Kavanaugh: Watergate Decision Wrong, No Independent Counsels

Brett Kavanaugh watches with his family as President Donald Trump signs his nomination. Photo by Dan Scavino Jr.

Brett Kavanaugh moved closer to confirmation this week as he spoke with Senators and filed a questionnaire to the Senate Judiciary Committee.  (Axios)

His chances of being confirmed are excellent, as the Republicans currently hold a majority in the Senate and some Democrat Senators are facing re-elections in states where support for Trump’s nominee remains high.  Senate Majority Leader McConnell has used the scheduling process as a political tool to threaten the Democrats against excessively stalling.  Democrat Senators have been filing requests for thousands of documents and then demanding time for a full document review, in an effort to delay the votes.  In response, McConnell has suggested the vote may occur shortly before the midterm election, as a way to undermine Democrats in traditionally conservative states. (Politico)

The delaying tactics are bearing fruit, however.  Not in any way that would seem to threaten Kavanaugh’s confirmation, but in a way that should concern anyone who advocates against government corruption.  Two of Kavanaugh’s positions have already been provided from the pages filed with the questionnaire:

From the AP:

“But maybe Nixon was wrongly decided — heresy though it is to say so. Nixon took away the power of the president to control information in the executive branch by holding that the courts had power and jurisdiction to order the president to disclose information in response to a subpoena sought by a subordinate executive branch official. That was a huge step with implications to this day that most people do not appreciate sufficiently…Maybe the tension of the time led to an erroneous decision,” Kavanaugh said in a transcript of the discussion that was published in the January-February 1999 issue of the Washington Lawyer.

At another point in the discussion, Kavanaugh said the court might have been wise to stay out of the tapes dispute. “Should U.S. v. Nixon be overruled on the ground that the case was a nonjusticiable intrabranch dispute? Maybe so,” he said.

The AP story then provided an example of Kavanaugh seeming to support the Nixon decision:

Kavanaugh allies pointed to a recent, more favorable assessment of the Nixon case. “Whether it was Marbury, or Youngstown, or Brown, or Nixon, some of the greatest moments in American judicial history have been when judges stood up to the other branches, were not cowed, and enforced the law. That takes backbone, or what some call judicial engagement,” Kavanaugh wrote in a 2016 law review article in which he referred to several landmark Supreme Court cases.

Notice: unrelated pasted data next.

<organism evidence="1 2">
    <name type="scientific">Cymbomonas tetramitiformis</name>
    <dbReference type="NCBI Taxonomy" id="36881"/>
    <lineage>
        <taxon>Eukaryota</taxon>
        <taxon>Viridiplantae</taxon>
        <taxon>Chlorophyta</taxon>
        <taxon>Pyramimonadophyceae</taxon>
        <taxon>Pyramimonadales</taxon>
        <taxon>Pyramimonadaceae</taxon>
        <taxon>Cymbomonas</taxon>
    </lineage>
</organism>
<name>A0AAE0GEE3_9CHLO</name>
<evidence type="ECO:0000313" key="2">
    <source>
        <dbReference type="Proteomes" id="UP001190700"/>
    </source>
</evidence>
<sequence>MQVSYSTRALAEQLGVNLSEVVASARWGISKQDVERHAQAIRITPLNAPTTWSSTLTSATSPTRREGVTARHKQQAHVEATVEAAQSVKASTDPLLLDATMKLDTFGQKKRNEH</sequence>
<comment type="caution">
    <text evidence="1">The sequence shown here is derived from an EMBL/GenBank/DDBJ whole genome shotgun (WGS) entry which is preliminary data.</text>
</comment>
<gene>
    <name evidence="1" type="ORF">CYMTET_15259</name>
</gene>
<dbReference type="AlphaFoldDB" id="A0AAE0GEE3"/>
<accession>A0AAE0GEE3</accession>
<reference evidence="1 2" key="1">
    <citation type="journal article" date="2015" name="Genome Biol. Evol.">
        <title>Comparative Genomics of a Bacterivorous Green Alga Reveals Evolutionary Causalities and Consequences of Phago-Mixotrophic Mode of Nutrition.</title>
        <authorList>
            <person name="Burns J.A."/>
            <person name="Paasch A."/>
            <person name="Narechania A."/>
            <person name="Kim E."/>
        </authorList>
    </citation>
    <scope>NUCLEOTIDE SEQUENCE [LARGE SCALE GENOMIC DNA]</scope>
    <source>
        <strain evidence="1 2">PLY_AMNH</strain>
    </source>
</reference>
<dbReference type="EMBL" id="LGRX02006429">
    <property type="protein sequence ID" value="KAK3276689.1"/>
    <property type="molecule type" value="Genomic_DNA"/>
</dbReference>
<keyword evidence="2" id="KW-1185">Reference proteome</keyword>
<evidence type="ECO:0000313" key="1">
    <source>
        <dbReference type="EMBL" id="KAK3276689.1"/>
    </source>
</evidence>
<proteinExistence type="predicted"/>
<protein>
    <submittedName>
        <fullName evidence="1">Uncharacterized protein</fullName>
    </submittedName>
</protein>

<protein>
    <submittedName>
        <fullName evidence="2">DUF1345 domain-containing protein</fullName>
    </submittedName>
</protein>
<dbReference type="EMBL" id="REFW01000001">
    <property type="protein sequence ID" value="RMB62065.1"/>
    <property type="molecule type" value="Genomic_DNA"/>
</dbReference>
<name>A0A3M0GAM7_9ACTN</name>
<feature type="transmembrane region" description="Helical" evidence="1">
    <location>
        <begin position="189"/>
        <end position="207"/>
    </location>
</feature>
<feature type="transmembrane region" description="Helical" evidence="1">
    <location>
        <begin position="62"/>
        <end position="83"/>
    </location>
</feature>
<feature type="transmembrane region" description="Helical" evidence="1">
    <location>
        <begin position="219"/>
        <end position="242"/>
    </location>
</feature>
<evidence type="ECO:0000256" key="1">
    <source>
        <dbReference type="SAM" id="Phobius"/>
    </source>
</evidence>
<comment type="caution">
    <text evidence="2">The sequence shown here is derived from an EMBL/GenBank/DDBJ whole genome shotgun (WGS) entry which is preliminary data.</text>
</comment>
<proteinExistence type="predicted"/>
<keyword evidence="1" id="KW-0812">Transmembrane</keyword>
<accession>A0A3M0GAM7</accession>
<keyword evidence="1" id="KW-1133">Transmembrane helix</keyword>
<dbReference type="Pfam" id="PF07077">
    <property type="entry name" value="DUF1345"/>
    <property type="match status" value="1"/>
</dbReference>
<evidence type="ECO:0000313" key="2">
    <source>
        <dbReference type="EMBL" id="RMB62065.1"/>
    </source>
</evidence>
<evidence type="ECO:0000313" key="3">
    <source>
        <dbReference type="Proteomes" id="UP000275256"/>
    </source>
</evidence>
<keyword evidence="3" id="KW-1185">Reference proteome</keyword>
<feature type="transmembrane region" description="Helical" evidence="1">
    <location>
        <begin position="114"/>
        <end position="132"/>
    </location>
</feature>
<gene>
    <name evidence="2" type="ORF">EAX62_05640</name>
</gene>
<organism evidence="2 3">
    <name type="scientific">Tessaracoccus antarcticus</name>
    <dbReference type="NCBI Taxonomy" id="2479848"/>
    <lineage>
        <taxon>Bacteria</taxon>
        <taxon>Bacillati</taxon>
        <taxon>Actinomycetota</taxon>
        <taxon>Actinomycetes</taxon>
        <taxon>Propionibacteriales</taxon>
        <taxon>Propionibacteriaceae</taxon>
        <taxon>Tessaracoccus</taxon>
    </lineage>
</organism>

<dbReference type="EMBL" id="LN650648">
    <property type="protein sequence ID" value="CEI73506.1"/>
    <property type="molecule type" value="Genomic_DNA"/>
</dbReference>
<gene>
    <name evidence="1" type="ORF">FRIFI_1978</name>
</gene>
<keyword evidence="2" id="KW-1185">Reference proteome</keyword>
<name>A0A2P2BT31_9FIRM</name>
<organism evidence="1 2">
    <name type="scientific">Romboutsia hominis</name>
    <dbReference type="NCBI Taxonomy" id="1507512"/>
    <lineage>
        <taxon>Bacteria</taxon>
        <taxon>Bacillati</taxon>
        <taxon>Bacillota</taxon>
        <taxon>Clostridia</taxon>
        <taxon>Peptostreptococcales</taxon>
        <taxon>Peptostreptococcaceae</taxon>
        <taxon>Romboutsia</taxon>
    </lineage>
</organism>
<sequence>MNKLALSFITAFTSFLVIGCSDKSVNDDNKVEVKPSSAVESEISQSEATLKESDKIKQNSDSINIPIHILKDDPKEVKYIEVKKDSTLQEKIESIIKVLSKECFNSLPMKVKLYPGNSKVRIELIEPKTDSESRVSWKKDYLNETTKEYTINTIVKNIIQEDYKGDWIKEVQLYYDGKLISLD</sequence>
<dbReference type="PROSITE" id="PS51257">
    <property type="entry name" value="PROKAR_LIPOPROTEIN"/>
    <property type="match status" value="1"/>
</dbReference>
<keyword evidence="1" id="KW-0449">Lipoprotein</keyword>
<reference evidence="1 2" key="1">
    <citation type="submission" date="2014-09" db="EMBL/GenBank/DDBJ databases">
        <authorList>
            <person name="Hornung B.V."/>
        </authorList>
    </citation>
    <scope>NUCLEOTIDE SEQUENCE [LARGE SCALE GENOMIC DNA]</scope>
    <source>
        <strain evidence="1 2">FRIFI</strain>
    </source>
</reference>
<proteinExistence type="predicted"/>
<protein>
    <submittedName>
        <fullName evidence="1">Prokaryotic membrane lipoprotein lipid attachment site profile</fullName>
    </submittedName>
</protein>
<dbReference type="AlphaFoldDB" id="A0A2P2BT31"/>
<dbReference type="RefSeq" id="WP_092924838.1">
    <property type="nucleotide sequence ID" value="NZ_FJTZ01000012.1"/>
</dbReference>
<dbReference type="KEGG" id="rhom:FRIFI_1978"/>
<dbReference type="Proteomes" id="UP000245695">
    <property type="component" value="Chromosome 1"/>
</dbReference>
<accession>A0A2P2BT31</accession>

The issue here is that the two positions are addressing different topics.  The first is addressing the Constitutionality of the courts investigating a President; the second is addressing the general notion of courts remaining strong.  One can promote a strong court while placing key powers off-limits, such as the power of the courts to investigate criminal actions of the President.

Then were was a C-Span video of Kavanaugh presenting the idea of an independent counsel as inherently invalid.  From CNN:

“The implication is that Congress has to take responsibility for overseeing the conduct of the president in the first instance,” Kavanaugh said at a 1998 event at the Georgetown Law Center in Washington when asked about his view that a sitting president cannot be indicted. “That’s the role I believe the Framers envisioned, and that’s the role that makes sense if you just look at the last 20 years.”
Kavanaugh then added: “It makes no sense at all to have an independent counsel looking at the conduct of the President. Now to be sure, most criminal investigations are going to involve multiple subjects, so we still need a criminal investigation ongoing. But when it comes to looking at the conduct of the President, it has to be the Congress. Congress has to get in this game and not — stop sitting on the sidelines.”
The video from C-Span can be found here.
To be certain, an independent counsel does provide a degree of separation from Congress.  That said, the independent counsel was created for reasons.  Congress, at its best, delays actions through Parliamentary procedures and is populated by people who are inexpert in investigations and prosecutions.  Current proceedings typically take years whenever even low-level government functionaries are involved, and when they do investigate there is much smoke and no fire.  To expect them to directly investigate a President is to effectively absolve a President from all criminal behavior.

Because of the reflexive rejection of any possibility that Trump or Republicans in general may be corrupt, even in the face of evidence, that is currently being seen from a majority of the Republican base there is little chance that these revelations will damage Kavanaugh’s nomination progress.  Because of the similar views demonstrated by the Democrat base toward their elected officials, it is unlikely the statements will generate sufficient outrage to convince Democrats to take risky stances.  But the positions are there, and provide strong insight into how firmly Kavanaugh believes that the President should be immune from prosecution.

About the opinions in this article…

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About AlienMotives 1991 Articles
Ex-Navy Reactor Operator turned bookseller. Father of an amazing girl and husband to an amazing wife. Tired of willful political blindness, but never tired of politics. Hopeful for the future.

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